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El Camino Nitrouso
(part 2)

by Jeff Burk


It was the great Scottish poet Robert Burns who wrote "The best laid plans of mice and men aft gang aglee," which roughly translated means no matter how long you allow for the completion of a project car figure it will take twice that long and nothing that is supposed to just bolt on does.

I now know this to be true after spending a year on project El Camino Nitrouso and only being halfway through a project that was supposed to be finished in about four months.

In the last installment we went through the steps to install our NOS nitrous system, route lines, install the bottle and then modify and install an aftermarket steering wheel to hold the arming switch for the nitrous.

After my self-induced wounds incurred from installing the aftermarket wheel healed and my friend Bill Weckman forgot how much of a pain in the ass it is to work with a mechanically challenged magazine editor, he reluctantly agreed to go on to the next step required to transform the El Camino into the Wednesday Night Warrior.

Since the engine had a little compression, a nitrous kit, and a good ignition system we both agreed that headers and high performance mufflers would be required. As mentioned in the last installment, I called the folks at Dynomax and blatantly asked them for a set of headers and aftermarket mufflers. I chose them because of their involvement with the NMCA series and the number of cars I had seen at those races with their headers. They agreed to furnish the headers and mufflers and not too long after talking with one of their techs a big box with the headers and mufflers appeared on DRO’s office doorstep. The technician at Dynomax told me over the phone that the headers should fit but might require a little work to clear everything. He was absolutely right.

The installation of the headers required a little work, including a little heating and moving, but the JetHot coated headers fit and look really cool.

Next we took the Dynomax street mufflers down to Mad Hatter Muffler in Granite City, Illinois to weld up the flanges to connect the headers to the stock exhaust pipe and then cut and weld the mufflers in.

The total money out of pocket required to install the headers and mufflers was about $50.00 including the cost of a case of Budweiser. When the installation was finished I actually got to drive the El Camino for the first time as I drove it back to the garage. The mufflers are quiet but when you hit the pedal there is enough sound to let you and your neighbors know there is a big block behind them.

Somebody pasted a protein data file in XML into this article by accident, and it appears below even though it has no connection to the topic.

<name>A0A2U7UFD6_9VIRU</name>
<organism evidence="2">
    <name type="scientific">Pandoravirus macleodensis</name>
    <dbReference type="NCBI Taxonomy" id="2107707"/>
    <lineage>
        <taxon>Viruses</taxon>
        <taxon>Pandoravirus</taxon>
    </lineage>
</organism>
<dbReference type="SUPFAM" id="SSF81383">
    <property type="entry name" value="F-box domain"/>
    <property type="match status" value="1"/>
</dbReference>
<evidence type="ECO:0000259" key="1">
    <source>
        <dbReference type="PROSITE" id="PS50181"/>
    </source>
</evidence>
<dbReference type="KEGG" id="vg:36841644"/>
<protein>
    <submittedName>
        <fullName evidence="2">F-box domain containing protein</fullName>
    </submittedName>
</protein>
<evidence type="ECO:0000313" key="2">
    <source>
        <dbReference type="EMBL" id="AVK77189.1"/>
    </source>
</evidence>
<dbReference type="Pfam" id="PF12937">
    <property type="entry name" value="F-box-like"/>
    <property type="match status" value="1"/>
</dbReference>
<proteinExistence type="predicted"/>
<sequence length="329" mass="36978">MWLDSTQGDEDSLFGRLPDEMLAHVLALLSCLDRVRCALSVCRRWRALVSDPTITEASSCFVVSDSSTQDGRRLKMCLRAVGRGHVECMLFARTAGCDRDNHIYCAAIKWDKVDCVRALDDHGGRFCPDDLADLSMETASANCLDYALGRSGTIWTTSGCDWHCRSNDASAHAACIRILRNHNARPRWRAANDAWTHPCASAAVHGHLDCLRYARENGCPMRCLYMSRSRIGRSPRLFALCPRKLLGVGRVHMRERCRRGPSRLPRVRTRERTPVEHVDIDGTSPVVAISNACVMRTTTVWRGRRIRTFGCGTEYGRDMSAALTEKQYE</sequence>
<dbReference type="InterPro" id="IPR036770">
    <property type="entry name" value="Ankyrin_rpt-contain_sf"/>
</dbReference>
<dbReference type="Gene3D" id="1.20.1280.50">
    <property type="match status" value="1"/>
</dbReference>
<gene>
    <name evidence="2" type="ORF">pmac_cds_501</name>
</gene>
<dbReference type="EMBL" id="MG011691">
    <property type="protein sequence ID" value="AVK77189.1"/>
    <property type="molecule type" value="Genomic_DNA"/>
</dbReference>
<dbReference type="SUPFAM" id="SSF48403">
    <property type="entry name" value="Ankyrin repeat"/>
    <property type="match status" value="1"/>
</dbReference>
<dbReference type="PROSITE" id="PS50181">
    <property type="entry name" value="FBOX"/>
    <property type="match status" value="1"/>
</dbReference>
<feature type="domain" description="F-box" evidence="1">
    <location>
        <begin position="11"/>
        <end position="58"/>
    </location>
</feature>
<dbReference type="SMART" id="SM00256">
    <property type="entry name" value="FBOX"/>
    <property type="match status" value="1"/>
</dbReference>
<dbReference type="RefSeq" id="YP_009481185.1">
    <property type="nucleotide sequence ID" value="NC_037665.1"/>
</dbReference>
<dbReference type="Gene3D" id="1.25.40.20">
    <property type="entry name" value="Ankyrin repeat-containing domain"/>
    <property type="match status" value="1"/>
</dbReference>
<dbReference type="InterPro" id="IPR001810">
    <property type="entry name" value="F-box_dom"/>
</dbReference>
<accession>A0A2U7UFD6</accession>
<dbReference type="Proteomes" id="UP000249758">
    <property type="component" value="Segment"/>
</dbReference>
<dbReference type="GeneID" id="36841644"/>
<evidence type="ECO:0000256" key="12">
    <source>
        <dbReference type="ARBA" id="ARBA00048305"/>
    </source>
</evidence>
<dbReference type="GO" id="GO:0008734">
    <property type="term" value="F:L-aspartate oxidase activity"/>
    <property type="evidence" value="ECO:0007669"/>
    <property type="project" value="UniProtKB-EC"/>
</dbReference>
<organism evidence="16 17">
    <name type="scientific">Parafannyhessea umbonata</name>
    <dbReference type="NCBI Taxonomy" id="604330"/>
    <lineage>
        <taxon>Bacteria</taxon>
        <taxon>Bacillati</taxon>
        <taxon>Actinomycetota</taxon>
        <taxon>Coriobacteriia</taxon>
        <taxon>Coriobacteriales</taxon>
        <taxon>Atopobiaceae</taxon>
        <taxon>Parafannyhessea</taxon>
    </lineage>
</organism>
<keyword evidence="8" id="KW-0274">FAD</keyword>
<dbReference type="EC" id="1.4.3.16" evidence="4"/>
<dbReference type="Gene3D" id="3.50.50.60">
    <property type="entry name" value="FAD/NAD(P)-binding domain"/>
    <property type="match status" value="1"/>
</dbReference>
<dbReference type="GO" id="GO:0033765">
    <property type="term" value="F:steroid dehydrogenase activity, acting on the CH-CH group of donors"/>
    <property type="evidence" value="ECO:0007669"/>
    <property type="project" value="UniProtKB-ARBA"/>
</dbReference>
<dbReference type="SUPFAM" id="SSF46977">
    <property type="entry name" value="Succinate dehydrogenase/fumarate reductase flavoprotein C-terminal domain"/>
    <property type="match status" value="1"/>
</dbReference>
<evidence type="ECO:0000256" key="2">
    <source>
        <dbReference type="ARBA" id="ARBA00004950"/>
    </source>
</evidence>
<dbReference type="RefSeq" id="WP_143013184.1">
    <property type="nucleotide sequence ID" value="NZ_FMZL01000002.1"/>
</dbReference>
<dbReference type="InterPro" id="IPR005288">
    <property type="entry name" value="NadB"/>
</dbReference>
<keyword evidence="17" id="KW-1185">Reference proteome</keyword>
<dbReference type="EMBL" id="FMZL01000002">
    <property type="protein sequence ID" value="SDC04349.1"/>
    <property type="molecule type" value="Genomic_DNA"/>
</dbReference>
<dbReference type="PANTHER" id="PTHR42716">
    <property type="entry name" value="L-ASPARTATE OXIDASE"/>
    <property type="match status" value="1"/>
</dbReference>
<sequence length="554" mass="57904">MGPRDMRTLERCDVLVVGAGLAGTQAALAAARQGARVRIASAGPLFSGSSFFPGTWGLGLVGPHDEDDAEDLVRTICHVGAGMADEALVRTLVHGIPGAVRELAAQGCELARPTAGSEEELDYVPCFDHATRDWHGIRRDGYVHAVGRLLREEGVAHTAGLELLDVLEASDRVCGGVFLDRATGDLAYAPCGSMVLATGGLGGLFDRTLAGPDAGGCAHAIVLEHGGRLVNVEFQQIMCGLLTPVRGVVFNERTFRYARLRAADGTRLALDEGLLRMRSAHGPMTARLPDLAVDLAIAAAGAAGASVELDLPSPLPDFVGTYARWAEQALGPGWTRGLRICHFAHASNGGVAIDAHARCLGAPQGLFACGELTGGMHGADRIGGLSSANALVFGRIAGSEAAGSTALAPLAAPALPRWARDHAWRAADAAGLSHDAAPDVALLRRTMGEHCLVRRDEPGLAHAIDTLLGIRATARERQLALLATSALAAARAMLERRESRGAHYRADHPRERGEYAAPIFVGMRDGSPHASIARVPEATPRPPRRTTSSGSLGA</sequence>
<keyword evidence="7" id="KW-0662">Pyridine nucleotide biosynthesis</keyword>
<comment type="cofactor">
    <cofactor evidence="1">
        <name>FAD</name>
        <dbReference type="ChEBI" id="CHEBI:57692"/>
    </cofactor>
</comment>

OK. The El Camino is now actually driveable, but I found out in that short drive that the stock suspension wasn’t going to be up to the abuse we planned for our Wednesday night warrior. The first time I brake-torqued the motor and hit the gas pedal, the rear wheels hopped like a worm on a griddle. The El Camino still had the stock shocks and springs in front and air shocks in the rear and unless I planned to haul a lot of weight in the bed or pull a trailer the stock shocks weren’t going to cut it. I called my buddy Jim Salemi at G-Force Race Cars and asked what we could do to make the suspension and ride better—short of putting on one of his swing arm suspensions. I didn’t like his first suggestions of me lying down in the bed to improve weight transfer or letting someone else drive, so after the hysterical laughter died down he told me to replace the stock front shocks and rear air shocks with a good aftermarket shock.

I called Hal Lees at HAL/QA1 shocks and told him what I was trying to do and promised him a lot of good press in return for a set of shocks. He fell for it and sent me four adjustable shocks for the front and rear. When those arrived we put the El Camino up on a borrowed lift and prepared to do the installation. The good news was that the bolts that had been holding the shocks in place for over 40 years freed up easily; the bad news was that the barrels of the 40 year old stock shocks were considerably smaller in diameter than those of the aftermarket shocks. As a result, the holes in the control arms that the shocks fit through had to be enlarged. A couple of minutes with a grinder solved that problem and the front shocks were bolted in. Replacing the rear shocks was a much easier program as they simply bolted in. The total time to remove and replace the shocks was about an hour.

About the time we tightened up the last nut on the last shock we ran out of daylight, adult beverages and energy so we decided to retire to the local pub to do a little bench racing.

In the next installment we are going to put a 3.73 gear in the 10 bolt posi that was in the truck when we got it. We will also hook up the gauges, attach a manual chock to the quadra-jet and show you the trick steel wheels we came up with. Hopefully, by March when the dragstrip opens for business here in St Louis we will be ready for a trip to the Wednesday night drags with Drag Racing Online’s crew to see if we can smoke a set of used, hard tires for a quarter-mile. Then we may bolt on a set of Mickeys and get serious. Remember kids, this is all about having fun at the drags and no wagering please.



photos by Jeff Burk


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